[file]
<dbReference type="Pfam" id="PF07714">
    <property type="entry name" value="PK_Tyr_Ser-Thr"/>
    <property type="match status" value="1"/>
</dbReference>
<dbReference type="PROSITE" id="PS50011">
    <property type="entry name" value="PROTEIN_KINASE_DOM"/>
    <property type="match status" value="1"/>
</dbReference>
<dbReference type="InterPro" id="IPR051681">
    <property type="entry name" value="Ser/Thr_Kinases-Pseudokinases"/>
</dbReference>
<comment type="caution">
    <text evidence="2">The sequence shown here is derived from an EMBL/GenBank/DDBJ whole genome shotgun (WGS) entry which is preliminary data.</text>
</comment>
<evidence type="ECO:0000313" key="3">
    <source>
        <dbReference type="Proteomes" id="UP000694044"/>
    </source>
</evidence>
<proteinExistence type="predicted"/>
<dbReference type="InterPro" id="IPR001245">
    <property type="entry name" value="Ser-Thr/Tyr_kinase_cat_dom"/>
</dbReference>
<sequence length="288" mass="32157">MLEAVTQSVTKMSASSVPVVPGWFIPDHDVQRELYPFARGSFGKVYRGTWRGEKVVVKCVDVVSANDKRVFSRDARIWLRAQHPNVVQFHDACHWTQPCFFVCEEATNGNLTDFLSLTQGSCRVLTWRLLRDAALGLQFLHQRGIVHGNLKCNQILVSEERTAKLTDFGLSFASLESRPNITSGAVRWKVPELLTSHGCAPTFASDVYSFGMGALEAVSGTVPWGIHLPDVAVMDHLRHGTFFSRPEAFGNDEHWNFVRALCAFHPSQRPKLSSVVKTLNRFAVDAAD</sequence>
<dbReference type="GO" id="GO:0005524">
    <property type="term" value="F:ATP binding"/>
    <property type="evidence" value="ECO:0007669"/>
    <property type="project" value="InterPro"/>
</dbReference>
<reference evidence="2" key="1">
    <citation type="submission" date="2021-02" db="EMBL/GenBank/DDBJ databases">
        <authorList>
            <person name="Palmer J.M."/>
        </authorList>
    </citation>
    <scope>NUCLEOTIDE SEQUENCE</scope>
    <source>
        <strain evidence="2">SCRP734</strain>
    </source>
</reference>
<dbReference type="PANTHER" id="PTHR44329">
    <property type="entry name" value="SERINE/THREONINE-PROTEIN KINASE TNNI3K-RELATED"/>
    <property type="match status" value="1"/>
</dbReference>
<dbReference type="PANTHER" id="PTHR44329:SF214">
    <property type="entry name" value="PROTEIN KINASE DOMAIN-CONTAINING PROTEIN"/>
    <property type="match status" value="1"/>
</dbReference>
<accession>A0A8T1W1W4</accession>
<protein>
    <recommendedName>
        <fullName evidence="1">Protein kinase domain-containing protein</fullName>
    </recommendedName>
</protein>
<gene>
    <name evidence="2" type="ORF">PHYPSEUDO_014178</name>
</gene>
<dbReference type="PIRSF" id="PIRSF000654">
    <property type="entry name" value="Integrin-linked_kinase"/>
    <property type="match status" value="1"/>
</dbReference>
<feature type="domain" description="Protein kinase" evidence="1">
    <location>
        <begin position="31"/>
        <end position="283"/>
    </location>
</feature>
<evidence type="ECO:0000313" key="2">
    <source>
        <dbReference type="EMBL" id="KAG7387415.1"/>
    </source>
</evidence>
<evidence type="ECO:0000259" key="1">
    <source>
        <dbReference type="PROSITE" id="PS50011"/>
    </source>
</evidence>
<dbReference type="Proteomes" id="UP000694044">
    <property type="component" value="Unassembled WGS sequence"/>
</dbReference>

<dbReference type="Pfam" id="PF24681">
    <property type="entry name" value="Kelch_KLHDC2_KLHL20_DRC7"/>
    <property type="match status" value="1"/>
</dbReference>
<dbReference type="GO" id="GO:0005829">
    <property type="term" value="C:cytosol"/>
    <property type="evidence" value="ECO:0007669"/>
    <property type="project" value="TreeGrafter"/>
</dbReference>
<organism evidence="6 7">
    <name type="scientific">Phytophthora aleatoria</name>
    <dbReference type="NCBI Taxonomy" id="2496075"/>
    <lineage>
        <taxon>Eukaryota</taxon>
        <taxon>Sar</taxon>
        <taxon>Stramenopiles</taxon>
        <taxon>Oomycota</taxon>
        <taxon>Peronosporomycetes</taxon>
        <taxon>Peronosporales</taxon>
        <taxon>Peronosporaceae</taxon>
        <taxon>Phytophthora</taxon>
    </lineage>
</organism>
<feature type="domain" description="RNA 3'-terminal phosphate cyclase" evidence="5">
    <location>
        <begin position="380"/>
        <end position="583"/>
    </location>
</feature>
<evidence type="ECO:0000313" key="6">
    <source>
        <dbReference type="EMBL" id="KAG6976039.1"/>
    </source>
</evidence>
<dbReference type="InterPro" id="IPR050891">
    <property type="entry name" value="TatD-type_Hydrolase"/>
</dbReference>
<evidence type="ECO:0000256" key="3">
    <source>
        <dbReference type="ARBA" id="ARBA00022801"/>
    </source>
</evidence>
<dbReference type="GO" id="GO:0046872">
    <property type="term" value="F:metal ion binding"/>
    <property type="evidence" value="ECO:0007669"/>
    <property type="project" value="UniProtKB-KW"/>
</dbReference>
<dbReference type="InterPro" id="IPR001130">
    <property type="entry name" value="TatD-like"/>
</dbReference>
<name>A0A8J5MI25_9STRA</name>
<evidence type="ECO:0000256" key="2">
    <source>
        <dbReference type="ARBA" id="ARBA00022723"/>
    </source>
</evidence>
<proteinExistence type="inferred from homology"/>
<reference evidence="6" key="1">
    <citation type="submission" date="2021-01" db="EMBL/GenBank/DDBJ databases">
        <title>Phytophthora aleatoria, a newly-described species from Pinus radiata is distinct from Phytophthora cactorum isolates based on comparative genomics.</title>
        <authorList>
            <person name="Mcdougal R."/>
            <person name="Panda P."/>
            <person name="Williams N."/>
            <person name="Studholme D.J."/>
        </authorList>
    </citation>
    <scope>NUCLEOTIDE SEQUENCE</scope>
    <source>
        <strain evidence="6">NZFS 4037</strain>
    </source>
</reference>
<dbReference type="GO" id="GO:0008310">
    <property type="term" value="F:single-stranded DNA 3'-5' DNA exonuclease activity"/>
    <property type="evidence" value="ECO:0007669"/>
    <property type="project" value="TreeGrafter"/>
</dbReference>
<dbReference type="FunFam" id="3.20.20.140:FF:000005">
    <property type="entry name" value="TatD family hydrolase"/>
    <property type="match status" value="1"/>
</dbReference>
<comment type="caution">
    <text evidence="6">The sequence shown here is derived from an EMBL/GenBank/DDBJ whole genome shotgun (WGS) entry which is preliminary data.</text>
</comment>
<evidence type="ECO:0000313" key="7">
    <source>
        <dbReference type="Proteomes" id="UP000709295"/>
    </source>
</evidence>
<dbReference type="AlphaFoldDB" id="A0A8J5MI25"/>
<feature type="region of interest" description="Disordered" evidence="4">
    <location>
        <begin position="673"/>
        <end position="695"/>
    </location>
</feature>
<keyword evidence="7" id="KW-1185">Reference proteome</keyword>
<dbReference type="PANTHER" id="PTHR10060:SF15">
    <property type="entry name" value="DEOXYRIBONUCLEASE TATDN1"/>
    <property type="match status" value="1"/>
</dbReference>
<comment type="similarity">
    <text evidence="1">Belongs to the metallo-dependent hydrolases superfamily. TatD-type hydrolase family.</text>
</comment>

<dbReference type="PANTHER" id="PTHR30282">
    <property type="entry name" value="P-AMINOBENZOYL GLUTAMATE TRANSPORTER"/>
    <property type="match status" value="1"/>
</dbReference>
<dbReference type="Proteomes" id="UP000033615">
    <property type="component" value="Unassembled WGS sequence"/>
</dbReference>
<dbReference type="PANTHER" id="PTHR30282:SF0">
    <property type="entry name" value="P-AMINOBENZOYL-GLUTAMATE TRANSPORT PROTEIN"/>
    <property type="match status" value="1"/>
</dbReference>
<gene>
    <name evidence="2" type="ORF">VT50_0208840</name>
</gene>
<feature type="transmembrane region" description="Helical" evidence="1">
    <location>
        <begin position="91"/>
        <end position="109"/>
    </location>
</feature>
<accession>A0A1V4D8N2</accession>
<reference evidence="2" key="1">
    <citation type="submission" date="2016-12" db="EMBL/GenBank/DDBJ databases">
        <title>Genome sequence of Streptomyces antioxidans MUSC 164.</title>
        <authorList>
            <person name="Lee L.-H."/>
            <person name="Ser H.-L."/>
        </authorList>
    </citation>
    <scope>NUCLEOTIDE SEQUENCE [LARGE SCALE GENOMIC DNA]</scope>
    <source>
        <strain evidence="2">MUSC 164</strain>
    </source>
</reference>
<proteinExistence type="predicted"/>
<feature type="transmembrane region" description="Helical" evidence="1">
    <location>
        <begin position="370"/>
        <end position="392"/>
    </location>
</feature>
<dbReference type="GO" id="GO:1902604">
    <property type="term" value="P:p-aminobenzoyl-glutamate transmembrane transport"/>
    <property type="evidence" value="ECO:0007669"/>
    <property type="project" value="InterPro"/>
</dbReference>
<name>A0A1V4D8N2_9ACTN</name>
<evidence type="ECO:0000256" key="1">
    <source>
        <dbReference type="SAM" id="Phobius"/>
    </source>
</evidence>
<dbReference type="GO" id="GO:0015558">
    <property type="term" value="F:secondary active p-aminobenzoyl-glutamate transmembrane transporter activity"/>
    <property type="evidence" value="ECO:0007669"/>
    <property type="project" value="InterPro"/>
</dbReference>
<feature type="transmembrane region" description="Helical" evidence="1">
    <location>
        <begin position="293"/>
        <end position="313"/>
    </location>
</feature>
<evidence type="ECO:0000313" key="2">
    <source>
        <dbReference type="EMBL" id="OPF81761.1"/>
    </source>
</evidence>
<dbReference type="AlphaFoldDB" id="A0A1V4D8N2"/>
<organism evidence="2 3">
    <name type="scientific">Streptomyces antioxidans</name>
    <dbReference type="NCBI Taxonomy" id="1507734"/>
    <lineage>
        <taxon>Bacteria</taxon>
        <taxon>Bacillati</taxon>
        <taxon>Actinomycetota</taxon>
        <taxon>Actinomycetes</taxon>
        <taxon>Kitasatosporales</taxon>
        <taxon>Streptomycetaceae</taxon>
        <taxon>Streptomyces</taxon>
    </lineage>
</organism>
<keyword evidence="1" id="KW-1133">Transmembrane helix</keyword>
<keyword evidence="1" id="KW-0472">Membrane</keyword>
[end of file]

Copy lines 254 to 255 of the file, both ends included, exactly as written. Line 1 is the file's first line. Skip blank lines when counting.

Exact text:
<organism evidence="2 3">
    <name type="scientific">Streptomyces antioxidans</name>